Credit Card Authorized Users: What You Need to Know

An authorized user can make charges on someone else's account but is not ultimately responsible for payment.

Erin El IssaJul 16, 2021
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What is an authorized user?

An authorized user is someone who is allowed to use someone else’s credit card. The person who owns the credit account is called the primary cardholder. The authorized user may be issued his own credit card with his name on it, but the account belongs to the primary cardholder.

What responsibilities does an authorized user have?

The authorized user can make charges to an account, but cannot make changes — like increasing the credit limit or adding more authorized users. He isn’t required or expected to make payments on the credit card, regardless of how much he spends. Payments and changes are the responsibility of the primary cardholder.

Is credit activity reported to the credit bureaus for the authorized user?

A major incentive to being an authorized user is piggybacking off the primary cardholder’s good credit habits to increase his credit score. Many card issuers report credit activity to the credit bureaus for the authorized users, but some may not. The primary cardholder will need to ask her issuer if this information is reported in order for the authorized user to receive the benefits of good credit history.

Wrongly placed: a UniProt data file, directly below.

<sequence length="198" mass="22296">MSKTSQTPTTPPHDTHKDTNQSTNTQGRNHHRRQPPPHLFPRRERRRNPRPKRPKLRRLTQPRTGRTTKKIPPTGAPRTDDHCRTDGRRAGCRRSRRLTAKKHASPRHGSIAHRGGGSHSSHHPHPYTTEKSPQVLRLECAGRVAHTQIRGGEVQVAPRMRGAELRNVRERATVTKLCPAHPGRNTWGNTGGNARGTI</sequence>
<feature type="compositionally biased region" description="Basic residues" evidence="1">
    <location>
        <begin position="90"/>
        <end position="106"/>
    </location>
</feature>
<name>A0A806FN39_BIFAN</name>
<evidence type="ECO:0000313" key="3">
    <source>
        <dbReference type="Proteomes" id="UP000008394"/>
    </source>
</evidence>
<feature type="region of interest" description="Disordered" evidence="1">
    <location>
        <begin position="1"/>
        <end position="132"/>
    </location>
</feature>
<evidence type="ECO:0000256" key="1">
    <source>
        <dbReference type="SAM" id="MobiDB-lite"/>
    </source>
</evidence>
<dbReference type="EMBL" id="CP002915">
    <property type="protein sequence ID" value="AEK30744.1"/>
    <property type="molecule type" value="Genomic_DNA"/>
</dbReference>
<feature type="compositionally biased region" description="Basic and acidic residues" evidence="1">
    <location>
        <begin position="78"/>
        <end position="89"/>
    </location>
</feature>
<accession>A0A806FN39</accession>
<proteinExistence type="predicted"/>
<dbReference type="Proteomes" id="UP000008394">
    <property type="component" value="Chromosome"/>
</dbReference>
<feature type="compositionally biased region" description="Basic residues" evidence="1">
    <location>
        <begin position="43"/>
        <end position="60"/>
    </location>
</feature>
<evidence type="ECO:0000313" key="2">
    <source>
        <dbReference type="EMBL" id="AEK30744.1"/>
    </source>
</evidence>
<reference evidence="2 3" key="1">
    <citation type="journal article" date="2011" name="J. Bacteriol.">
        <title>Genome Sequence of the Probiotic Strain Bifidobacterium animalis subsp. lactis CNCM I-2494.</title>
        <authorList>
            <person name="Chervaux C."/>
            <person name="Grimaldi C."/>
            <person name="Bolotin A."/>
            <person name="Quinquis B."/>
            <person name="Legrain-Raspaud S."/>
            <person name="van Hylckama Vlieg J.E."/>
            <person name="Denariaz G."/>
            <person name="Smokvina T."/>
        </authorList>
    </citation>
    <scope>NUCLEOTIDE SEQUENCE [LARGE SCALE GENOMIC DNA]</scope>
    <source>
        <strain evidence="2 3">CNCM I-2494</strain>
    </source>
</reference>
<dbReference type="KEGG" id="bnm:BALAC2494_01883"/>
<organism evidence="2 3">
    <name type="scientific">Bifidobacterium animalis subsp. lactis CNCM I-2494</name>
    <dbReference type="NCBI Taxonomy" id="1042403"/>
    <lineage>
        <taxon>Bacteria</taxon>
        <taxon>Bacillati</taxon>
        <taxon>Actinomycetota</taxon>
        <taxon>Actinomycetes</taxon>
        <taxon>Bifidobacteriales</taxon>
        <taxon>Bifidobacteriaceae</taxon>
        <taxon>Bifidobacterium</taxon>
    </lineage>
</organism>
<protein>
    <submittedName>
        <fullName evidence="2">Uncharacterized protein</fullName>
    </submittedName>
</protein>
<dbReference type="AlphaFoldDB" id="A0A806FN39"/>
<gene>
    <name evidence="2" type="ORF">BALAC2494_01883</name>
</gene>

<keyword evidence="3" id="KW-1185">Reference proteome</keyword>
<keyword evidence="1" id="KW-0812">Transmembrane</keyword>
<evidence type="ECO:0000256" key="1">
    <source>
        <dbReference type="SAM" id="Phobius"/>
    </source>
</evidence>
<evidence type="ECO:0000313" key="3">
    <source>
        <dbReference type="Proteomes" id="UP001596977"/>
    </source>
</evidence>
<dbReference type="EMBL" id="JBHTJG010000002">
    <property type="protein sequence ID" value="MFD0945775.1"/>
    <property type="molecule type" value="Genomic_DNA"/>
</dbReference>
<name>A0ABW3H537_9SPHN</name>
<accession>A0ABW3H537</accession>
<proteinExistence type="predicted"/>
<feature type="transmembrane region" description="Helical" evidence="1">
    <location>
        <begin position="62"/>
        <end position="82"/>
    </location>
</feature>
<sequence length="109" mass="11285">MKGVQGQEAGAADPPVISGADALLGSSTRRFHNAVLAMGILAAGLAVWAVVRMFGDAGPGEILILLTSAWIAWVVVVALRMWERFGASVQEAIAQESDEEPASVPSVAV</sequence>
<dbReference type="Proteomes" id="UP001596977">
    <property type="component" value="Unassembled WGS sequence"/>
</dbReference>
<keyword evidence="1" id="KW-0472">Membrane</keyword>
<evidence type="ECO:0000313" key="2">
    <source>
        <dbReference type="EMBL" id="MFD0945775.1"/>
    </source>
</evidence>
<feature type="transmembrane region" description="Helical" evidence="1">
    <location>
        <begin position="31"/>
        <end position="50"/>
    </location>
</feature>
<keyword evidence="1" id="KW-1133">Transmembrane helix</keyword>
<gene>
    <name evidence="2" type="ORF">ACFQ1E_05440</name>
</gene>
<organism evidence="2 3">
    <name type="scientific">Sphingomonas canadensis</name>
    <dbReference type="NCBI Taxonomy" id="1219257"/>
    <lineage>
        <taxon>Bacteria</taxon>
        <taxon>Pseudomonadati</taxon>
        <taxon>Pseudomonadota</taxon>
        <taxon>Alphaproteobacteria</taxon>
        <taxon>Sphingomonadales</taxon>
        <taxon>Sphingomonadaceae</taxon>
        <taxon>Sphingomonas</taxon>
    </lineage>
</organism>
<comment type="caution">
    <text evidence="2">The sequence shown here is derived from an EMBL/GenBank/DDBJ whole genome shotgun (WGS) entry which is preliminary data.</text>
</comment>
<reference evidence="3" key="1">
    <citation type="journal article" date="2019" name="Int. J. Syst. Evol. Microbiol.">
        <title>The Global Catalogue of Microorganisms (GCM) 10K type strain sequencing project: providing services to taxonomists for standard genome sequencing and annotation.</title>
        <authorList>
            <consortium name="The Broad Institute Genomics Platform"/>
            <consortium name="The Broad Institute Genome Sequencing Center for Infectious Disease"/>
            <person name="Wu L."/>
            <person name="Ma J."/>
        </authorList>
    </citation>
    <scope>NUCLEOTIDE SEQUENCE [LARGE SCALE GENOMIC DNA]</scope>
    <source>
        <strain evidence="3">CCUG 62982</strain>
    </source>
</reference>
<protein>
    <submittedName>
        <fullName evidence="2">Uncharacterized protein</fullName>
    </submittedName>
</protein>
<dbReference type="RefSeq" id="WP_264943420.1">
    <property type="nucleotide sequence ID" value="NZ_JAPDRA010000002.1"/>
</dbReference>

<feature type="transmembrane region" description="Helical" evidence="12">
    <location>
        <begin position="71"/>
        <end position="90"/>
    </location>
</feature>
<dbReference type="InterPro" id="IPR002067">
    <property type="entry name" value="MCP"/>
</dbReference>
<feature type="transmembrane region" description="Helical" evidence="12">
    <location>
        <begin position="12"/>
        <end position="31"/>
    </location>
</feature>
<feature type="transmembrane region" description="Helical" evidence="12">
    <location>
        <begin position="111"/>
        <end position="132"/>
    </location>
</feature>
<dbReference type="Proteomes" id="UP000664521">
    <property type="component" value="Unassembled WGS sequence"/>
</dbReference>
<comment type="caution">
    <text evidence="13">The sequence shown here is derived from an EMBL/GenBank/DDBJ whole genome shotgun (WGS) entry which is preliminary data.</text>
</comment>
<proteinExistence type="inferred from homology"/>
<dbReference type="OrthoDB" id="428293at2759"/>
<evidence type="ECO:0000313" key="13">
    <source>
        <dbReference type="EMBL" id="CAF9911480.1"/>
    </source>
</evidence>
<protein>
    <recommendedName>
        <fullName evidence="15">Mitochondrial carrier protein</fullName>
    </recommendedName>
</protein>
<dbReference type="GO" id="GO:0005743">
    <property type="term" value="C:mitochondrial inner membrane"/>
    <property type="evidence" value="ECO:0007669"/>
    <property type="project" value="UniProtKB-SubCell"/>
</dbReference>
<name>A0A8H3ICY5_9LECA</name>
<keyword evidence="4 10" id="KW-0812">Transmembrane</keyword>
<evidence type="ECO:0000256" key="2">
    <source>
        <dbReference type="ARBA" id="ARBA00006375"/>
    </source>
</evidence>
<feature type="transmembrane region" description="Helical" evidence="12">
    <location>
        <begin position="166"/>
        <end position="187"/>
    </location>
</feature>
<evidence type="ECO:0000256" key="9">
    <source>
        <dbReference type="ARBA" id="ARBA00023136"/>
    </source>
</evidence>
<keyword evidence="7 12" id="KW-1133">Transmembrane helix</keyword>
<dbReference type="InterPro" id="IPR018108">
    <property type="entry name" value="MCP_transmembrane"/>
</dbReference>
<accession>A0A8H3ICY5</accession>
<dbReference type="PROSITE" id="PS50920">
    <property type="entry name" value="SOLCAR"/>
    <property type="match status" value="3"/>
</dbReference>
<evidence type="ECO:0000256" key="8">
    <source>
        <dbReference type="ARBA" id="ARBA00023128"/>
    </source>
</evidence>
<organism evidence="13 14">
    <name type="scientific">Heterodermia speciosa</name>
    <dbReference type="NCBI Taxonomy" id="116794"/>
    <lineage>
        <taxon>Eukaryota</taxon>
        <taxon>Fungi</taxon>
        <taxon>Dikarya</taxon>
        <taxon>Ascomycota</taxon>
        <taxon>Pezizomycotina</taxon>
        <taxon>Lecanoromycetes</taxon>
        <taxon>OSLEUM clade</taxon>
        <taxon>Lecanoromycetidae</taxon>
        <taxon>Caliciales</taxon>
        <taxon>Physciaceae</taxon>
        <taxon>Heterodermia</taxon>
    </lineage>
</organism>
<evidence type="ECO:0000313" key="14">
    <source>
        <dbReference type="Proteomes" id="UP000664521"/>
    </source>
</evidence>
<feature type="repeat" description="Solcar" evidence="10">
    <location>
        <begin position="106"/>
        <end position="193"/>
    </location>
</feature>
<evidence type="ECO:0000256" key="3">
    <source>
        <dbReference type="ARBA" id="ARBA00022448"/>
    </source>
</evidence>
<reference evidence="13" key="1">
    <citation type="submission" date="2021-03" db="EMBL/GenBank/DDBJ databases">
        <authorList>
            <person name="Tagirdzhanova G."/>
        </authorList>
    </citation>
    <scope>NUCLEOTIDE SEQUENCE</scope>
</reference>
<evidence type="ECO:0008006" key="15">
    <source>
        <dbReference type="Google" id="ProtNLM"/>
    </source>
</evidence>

How do I add someone/get added as an authorized user on a credit card?

The primary cardholder has to add an authorized user. This can be done by calling the credit card issuer or logging onto the online account. Many issuers will issue a second card for the authorized user, but it will generally be mailed to the primary cardholder, who can choose to give it to the authorized user or not. If the card isn’t distributed, the authorized user can either use the primary cardholder’s card, or simply reap the credit benefits of the cardholder’s good financial habits.

How do I remove someone/get removed as an authorized user?

There may be a case that an authorized user may want to be removed from a card, or the primary cardholder wants to remove him. Perhaps your boyfriend is an authorized user on your account and you break up, or you’re the authorized user on a relative’s account and he passes away. Here’s how to remove someone/get removed as an authorized user:

Either the primary cardholder or authorized user can call the issuer to remove the authorized user from the account. The authorized user doesn’t generally have the right to make changes to the account, but he can remove himself from the equation if necessary.

Which is preferable — a primary cardholder/authorized user relationship or joint account holders?

NerdWallet doesn't recommend opening joint credit card accounts with anyone, simply because the shared liability can become a problem if the relationship goes south. In the case of divorce, for instance, without clear guidelines on who’s responsible for the debt, both parties’ credit scores will suffer if payments aren’t made. Even if the judge assigns the debt to one of you, non-payment will affect both account holders.

Instead, add your loved one as an authorized user if you wish. He will get the benefit of good credit — provided you practice good credit habits and your issuer reports the activity — and you will still retain control of the account. However, keep in mind that you will be financially responsible for his charges, so set clear guidelines on how much is appropriate for him to spend monthly.

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